On the question of Mahavira�s marriage there is a fundamental difference of detail between the Digambara and Svetambara accounts. While the Svetambara books distinctly mention that Mahavira lived married life for about 10 years and begot a daughter named Anojja or Priyadarsana, the Digambara books deny the fact of marriage altogether. But from a critical study of the several old biographies of Mahavira, it is possible to establish that the Digambara view is based upon a misconstruction of certain verses in the Paumacariya and Avasyaka Niryukti. These books give in a comparative form the various details about the life of the Tirthankaras; with reference to their status at the time of renunciation these books mention hat while the other Tirthankaras renounced the world after having been actual rulers over their states, Vasupujya (the 12th Tirthankara), Malli (the 19th Tirthankara), Nemi (the 22nd Tirthankar), Parsva (the 23rd Tirthankara), and Mahavira were still kumar (i.e. princes).

 

Mali Arithnaimee paso veero ya vasupunjay (57)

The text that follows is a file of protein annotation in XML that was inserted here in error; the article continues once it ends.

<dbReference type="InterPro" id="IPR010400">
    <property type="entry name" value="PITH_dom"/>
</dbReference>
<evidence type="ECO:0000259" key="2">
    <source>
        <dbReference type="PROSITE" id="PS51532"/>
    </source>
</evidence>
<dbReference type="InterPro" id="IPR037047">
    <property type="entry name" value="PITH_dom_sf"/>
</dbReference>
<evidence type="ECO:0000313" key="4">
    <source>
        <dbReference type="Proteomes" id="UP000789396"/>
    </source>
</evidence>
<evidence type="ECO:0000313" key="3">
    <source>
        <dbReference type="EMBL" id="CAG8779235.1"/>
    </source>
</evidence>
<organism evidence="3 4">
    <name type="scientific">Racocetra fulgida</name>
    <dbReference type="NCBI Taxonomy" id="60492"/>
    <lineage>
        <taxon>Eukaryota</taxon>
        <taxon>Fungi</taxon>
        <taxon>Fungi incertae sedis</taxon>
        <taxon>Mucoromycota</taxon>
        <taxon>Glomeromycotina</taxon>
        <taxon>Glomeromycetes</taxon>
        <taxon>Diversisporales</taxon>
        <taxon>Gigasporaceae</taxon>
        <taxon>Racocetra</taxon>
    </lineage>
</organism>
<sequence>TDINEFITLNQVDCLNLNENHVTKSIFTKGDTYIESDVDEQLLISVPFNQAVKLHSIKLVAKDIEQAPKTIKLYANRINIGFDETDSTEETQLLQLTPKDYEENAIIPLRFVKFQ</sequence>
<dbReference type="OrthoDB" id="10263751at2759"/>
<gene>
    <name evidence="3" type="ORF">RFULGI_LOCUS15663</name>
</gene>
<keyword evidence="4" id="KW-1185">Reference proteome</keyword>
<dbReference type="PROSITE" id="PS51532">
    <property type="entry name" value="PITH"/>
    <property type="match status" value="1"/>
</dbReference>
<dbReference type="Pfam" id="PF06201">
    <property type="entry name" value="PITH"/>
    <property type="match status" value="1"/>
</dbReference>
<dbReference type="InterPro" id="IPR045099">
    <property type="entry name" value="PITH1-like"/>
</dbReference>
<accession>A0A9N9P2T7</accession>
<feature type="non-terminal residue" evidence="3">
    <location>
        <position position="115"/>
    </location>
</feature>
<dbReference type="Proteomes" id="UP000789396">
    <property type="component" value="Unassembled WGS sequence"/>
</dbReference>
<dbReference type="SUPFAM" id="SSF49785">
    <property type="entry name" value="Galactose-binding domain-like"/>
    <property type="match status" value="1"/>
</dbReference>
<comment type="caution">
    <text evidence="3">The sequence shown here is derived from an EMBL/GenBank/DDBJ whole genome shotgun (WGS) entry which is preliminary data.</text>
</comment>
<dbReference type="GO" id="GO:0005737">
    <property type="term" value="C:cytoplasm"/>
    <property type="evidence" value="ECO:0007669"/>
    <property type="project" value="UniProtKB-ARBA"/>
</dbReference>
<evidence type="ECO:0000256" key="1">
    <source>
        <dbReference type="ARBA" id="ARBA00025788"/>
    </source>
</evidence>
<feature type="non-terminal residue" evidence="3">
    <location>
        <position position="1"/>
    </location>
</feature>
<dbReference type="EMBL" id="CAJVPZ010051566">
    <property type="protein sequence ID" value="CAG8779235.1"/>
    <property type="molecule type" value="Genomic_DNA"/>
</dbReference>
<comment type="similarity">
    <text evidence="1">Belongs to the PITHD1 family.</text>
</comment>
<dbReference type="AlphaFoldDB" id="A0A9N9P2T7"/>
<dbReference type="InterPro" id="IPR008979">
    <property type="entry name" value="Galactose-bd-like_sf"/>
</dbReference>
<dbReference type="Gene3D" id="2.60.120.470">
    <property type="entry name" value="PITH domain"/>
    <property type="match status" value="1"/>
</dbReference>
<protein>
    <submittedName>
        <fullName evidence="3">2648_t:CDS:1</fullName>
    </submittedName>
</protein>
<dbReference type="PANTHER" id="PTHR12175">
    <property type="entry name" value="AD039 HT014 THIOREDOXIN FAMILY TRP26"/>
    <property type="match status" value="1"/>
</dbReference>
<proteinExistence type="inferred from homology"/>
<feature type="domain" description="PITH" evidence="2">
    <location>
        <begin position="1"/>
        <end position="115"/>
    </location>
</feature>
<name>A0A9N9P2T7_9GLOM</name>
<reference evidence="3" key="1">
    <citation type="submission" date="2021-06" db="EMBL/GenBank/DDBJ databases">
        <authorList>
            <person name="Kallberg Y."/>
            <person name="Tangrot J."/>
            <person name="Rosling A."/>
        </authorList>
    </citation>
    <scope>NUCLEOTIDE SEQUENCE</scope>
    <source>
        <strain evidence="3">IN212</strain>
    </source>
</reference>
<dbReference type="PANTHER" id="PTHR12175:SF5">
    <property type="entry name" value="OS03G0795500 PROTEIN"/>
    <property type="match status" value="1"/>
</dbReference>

Aiai kumarsiya gayaho nigya jinrvarinda

Saisa vi hu rayanro puhee bhotunr nikhanta (58)

                                             -Padmachriam��

 

Veeram aritoothanaimee pasem malim cha vasupunjam cha

Aiai mutoonr jinrai avsaisa asee rayanro

Raikulaisu vi jaya visudhvanyaisu khtiykulaisu

Na ya ichhiyabhisaya kumarvsami pviya

                                    -Avashykaniryukti

 

 The same couplets, in Sanskrit, have been repeated in the Digambara books such as Padma-Purana and Harivamsa-Purana.

 

Vasupoojyo bhaveero mali pasharvo yadutam

Kumara nirgata gaihat prithveepatyoparai

                                  -Padyapuran 20.67

 

Nishkrantivrasupoojysy malairnaimijinantyo